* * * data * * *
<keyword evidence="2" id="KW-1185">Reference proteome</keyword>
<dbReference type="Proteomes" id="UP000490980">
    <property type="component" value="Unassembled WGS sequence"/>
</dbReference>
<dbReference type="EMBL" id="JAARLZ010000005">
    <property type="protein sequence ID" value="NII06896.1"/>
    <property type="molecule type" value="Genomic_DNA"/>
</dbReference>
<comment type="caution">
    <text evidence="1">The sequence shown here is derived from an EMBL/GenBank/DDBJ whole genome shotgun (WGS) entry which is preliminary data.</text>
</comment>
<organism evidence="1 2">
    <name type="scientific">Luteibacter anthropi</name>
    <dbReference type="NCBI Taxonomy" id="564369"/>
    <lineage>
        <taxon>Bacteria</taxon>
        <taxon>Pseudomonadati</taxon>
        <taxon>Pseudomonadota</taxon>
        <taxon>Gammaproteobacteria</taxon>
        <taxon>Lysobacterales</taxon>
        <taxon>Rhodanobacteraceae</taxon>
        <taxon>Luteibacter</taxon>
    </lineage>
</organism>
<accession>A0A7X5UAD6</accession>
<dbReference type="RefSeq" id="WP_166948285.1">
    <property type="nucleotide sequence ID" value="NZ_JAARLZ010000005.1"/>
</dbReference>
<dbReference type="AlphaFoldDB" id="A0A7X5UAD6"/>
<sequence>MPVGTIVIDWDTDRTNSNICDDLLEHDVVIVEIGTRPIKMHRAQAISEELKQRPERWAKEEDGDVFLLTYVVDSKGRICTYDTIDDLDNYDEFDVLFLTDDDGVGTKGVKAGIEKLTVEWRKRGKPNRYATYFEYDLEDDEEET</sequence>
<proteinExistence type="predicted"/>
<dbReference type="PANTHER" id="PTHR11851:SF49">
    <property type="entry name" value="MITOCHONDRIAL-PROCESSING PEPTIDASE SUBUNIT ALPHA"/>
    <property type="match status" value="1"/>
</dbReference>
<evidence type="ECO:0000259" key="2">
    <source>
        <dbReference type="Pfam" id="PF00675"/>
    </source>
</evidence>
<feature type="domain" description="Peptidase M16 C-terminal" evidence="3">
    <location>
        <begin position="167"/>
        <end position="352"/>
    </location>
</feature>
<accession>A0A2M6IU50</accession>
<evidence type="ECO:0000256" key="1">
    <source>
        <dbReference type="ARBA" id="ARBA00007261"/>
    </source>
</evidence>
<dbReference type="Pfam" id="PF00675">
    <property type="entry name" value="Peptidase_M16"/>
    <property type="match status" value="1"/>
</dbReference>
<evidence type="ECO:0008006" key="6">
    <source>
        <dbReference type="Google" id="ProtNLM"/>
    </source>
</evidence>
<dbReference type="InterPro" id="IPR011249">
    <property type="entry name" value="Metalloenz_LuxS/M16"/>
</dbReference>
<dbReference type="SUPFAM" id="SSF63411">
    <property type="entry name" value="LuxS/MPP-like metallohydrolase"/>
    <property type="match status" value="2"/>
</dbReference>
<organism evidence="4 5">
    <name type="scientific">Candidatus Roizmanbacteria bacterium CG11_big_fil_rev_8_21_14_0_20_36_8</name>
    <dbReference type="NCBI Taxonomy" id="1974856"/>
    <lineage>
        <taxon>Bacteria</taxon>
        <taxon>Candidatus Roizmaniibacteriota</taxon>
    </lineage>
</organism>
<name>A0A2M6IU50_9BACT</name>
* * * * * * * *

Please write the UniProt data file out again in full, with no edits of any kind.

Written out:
<keyword evidence="2" id="KW-1185">Reference proteome</keyword>
<dbReference type="Proteomes" id="UP000490980">
    <property type="component" value="Unassembled WGS sequence"/>
</dbReference>
<dbReference type="EMBL" id="JAARLZ010000005">
    <property type="protein sequence ID" value="NII06896.1"/>
    <property type="molecule type" value="Genomic_DNA"/>
</dbReference>
<comment type="caution">
    <text evidence="1">The sequence shown here is derived from an EMBL/GenBank/DDBJ whole genome shotgun (WGS) entry which is preliminary data.</text>
</comment>
<organism evidence="1 2">
    <name type="scientific">Luteibacter anthropi</name>
    <dbReference type="NCBI Taxonomy" id="564369"/>
    <lineage>
        <taxon>Bacteria</taxon>
        <taxon>Pseudomonadati</taxon>
        <taxon>Pseudomonadota</taxon>
        <taxon>Gammaproteobacteria</taxon>
        <taxon>Lysobacterales</taxon>
        <taxon>Rhodanobacteraceae</taxon>
        <taxon>Luteibacter</taxon>
    </lineage>
</organism>
<accession>A0A7X5UAD6</accession>
<dbReference type="RefSeq" id="WP_166948285.1">
    <property type="nucleotide sequence ID" value="NZ_JAARLZ010000005.1"/>
</dbReference>
<dbReference type="AlphaFoldDB" id="A0A7X5UAD6"/>
<sequence>MPVGTIVIDWDTDRTNSNICDDLLEHDVVIVEIGTRPIKMHRAQAISEELKQRPERWAKEEDGDVFLLTYVVDSKGRICTYDTIDDLDNYDEFDVLFLTDDDGVGTKGVKAGIEKLTVEWRKRGKPNRYATYFEYDLEDDEEET</sequence>
<proteinExistence type="predicted"/>
<dbReference type="PANTHER" id="PTHR11851:SF49">
    <property type="entry name" value="MITOCHONDRIAL-PROCESSING PEPTIDASE SUBUNIT ALPHA"/>
    <property type="match status" value="1"/>
</dbReference>
<evidence type="ECO:0000259" key="2">
    <source>
        <dbReference type="Pfam" id="PF00675"/>
    </source>
</evidence>
<feature type="domain" description="Peptidase M16 C-terminal" evidence="3">
    <location>
        <begin position="167"/>
        <end position="352"/>
    </location>
</feature>
<accession>A0A2M6IU50</accession>
<evidence type="ECO:0000256" key="1">
    <source>
        <dbReference type="ARBA" id="ARBA00007261"/>
    </source>
</evidence>
<dbReference type="Pfam" id="PF00675">
    <property type="entry name" value="Peptidase_M16"/>
    <property type="match status" value="1"/>
</dbReference>
<evidence type="ECO:0008006" key="6">
    <source>
        <dbReference type="Google" id="ProtNLM"/>
    </source>
</evidence>
<dbReference type="InterPro" id="IPR011249">
    <property type="entry name" value="Metalloenz_LuxS/M16"/>
</dbReference>
<dbReference type="SUPFAM" id="SSF63411">
    <property type="entry name" value="LuxS/MPP-like metallohydrolase"/>
    <property type="match status" value="2"/>
</dbReference>
<organism evidence="4 5">
    <name type="scientific">Candidatus Roizmanbacteria bacterium CG11_big_fil_rev_8_21_14_0_20_36_8</name>
    <dbReference type="NCBI Taxonomy" id="1974856"/>
    <lineage>
        <taxon>Bacteria</taxon>
        <taxon>Candidatus Roizmaniibacteriota</taxon>
    </lineage>
</organism>
<name>A0A2M6IU50_9BACT</name>